Search Listings

Downtown St. Pete church agrees to sell its parking lot for $5.6 million

Downtown St. Pete church sells parking lot

ST. PETERSBURG — A downtown congregation has agreed to sell a portion of its prime property to a Connecticut developer.

Christ United Methodist Church said it has signed a contract to sell its parking lot at First Avenue N and Fifth Street to Miles River Development for $5.65 million.

The developer could not be reached for comment, but church leaders say they believe there are plans to build a mixed-use tower on the little more than half-acre lot.

In an area zoned for mixed-use, the property is in the city’s downtown core district, which allows the highest densities and building height. Elizabeth Abernethy, the city’s zoning official, said there is no height restriction, but buildings more than 158 feet above mean sea level require an airport obstruction permit to verify that there are no airspace safety hazards. Buildings more than 375 feet high require a public hearing, she said.

For Christ Church, the contract provides a major thrust to the Rev. Jacqueline Jones-Smith’s plans to shore up the historic downtown congregation’s finances and expand its ministries.

"The signing of this purchase agreement is a milestone event. It represents over 15 months of intense effort by our business development group and all of us working together," she said, referring to the required congregational vote and assent of its overseeing bodies of the United Methodist Gulf Central District and Florida Annual Conference.

Jon Wittner, managing director for KW Commercial Tampa Bay, which had the listing in the booming downtown market, said late last year that nearby properties were selling for $6 million to $9 million an acre.

Alan DeLisle, the city’s development administrator, said the agreement to buy the 0.65-acre parking lot near City Hall is another testament to the strength of St. Petersburg’s economy.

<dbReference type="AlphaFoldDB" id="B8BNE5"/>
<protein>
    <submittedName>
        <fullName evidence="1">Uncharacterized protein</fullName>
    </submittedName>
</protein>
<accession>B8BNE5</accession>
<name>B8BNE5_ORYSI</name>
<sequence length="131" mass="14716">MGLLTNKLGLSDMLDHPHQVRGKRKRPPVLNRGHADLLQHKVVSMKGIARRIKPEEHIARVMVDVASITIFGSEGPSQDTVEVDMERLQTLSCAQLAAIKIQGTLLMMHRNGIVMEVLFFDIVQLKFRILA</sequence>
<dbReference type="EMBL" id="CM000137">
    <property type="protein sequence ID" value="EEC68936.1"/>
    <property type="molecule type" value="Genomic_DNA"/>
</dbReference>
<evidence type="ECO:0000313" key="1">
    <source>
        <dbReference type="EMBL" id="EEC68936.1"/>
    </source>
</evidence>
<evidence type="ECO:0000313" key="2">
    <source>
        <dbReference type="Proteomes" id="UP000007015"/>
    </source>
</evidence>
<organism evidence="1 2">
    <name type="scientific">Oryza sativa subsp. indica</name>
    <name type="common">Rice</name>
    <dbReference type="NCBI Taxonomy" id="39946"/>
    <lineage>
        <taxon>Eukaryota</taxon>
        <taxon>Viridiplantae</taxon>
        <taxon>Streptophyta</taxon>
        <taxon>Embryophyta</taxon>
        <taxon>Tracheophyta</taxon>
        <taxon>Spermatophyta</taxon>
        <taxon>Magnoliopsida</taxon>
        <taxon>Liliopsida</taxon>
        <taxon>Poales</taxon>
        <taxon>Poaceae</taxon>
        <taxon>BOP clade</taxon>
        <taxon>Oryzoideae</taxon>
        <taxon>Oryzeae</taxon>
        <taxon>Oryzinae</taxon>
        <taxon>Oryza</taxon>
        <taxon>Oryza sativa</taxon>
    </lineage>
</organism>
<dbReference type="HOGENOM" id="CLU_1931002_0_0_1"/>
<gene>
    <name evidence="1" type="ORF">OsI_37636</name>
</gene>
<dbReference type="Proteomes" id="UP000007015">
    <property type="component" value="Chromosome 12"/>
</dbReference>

"It’s saying that the market is very appealing to development and development is driven by the demand for office space, more retail space and more residential space,’’ DeLisle said. "We had a very good year last year with our job creation numbers. We had 3,000 net new jobs in St. Petersburg between 2016 and 2017. That was one of the best job creation numbers St. Petersburg has had in recent years."

"We are seeing an unprecedented demand for office space and developers are beginning to respond to that. And the church site is a great site, right in the middle of everything."

Jones-Smith, a former lawyer and chairman and commissioner of the U.S. Consumer Product Safety Commission, was hired in July 2016 to revive the struggling church and has been focused on tapping into that potential.

She established a "2020" plan for the church and created a business development group that includes Bob Stewart, a former Pinellas County commissioner and St. Petersburg City Council member. The group spearheaded the sale of property, part of which the congregation had once talked of turning into an urban garden.

"This is an out-of-the-box move for an older downtown church to take," Stewart said. "I think maybe it was a bold move, but I think it is going to pay great dividends for downtown and the growth of the church."

The sale comes with other benefits, Jones-Smith said.

"Not only do we get revenue from this, we will get sufficient parking, which is critical to a downtown church," she said. "We will have parking for our Sunday services and also parking during the week. It is critical to growth and sustaining the ministry."

The church will get 150 parking spaces on Sundays and 30 Monday through Saturday in perpetuity, Jones-Smith said.

The real estate deal will also allow Christ Church to create new ministries and expand and restore old ones such as its laundry ministry, which offers quarters, prayers and other assistance at coin laundries. Jones-Smith also plans to restart the church’s after-school arts program called JAM, or Jesus, the Arts and Me.

The church also will now have money to revamp its large campus and lease some of its space, said the pastor’s husband, Joshua I. Smith, who served on such boards as FedEx, Caterpillar, Allstate Insurance and the U.S. Chamber of Commerce and chairs the church’s business development group.

The sale will not be complete for about 90 days, pending due diligence by the buyer.

"Once that happens," Smith said, "we can be more focused on growing the church and really be a stakeholder in the business community in St. Petersburg."

Original article

Post a Comment